Describe what health and safety factors need to be taken into account when moving and positioning individuals and any equipment used to do this
I would only move a person if I have been trained to do so. I would check the persons care plan to see if the person has any preferences or needs before performing the move. I would wear appropriate foot wear when I move a person to avoid risk of being harmed e.g. when using a hoist I must not wear open shoes or saddles. I also do a manual risk assessment before performing any move. I do not use any equipment that I have not been trained to use and I check I have room to carry out the move.
Equipment needs to be checked that it is working correctly e.g. hoist is charged/equipment is clean and not damaged. Infection control is important and wearing PPE. I would ask the persons agreement before the move and make sure I’m using correct equipment e.g. the correct sling for the person and that it is safe to use and clean. When finished with sling I would store it safely away to avoid accidents or it being used on someone else.
Identify any immediate risks to the individual
Risks can occur every day which is why it is important to always check to identify the risks straight away and try to correct it weather it is the wires are hanging down on the bed which could be a risk if the hoist gets trapped on them, or even if the sling you are using has a tear in the seam. No matter how small the risk is if you don’t correct it straight away it could lead to a massive risk. You should also have a risk assessment in place which may need to be changed.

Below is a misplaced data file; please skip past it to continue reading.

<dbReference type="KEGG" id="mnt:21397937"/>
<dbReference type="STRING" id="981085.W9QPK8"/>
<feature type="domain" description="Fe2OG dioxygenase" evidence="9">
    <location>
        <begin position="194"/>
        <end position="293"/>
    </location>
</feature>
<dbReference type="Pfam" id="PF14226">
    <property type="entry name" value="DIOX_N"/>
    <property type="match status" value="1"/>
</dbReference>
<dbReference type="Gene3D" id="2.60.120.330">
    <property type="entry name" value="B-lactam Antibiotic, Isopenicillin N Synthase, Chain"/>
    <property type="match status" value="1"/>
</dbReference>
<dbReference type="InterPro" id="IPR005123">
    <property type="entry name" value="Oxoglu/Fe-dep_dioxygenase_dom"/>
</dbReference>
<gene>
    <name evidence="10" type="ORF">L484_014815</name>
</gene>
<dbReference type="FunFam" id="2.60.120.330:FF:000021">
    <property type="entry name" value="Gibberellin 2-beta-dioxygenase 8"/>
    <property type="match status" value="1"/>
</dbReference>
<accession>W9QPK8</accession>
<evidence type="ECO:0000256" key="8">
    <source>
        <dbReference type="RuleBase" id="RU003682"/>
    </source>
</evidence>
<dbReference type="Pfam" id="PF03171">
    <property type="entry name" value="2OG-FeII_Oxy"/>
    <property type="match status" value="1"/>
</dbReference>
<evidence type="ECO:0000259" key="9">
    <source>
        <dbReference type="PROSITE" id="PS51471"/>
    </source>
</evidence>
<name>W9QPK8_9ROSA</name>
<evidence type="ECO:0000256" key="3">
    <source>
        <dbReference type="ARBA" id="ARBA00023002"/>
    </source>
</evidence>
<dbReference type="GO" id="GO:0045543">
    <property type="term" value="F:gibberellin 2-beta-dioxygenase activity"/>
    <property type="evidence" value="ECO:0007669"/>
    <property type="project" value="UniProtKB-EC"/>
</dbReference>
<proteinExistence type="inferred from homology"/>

Describe actions to take in relation to identified risks
When I come across risks before moving and positioning an individual my actions will depend on what they are. If there are risks in the environment from hazards that I can move like an item on the floor then I will do so with the individual’s agreement but if there is a risk in terms of the equipment I’m using if it is faulty or from the individual it may be that I think they are unwell or a I see a change in their behaviour then I would not carry out the move but first would report the risks to my line manager and seek advice.
The equipment if faulty is removed from the immediate area and an out of order sign placed on it until it is replaced to make others aware that it is not working or safe to use. If procedures are not followed correctly then there is a greater risk to everyone involved client, care staff and family. Injuries can result due to poor practise by not following the care plan or using lifting equipment incorrectly. Clients can be traumatised by poor and lose confidence in their own abilities and the abilities of the care team.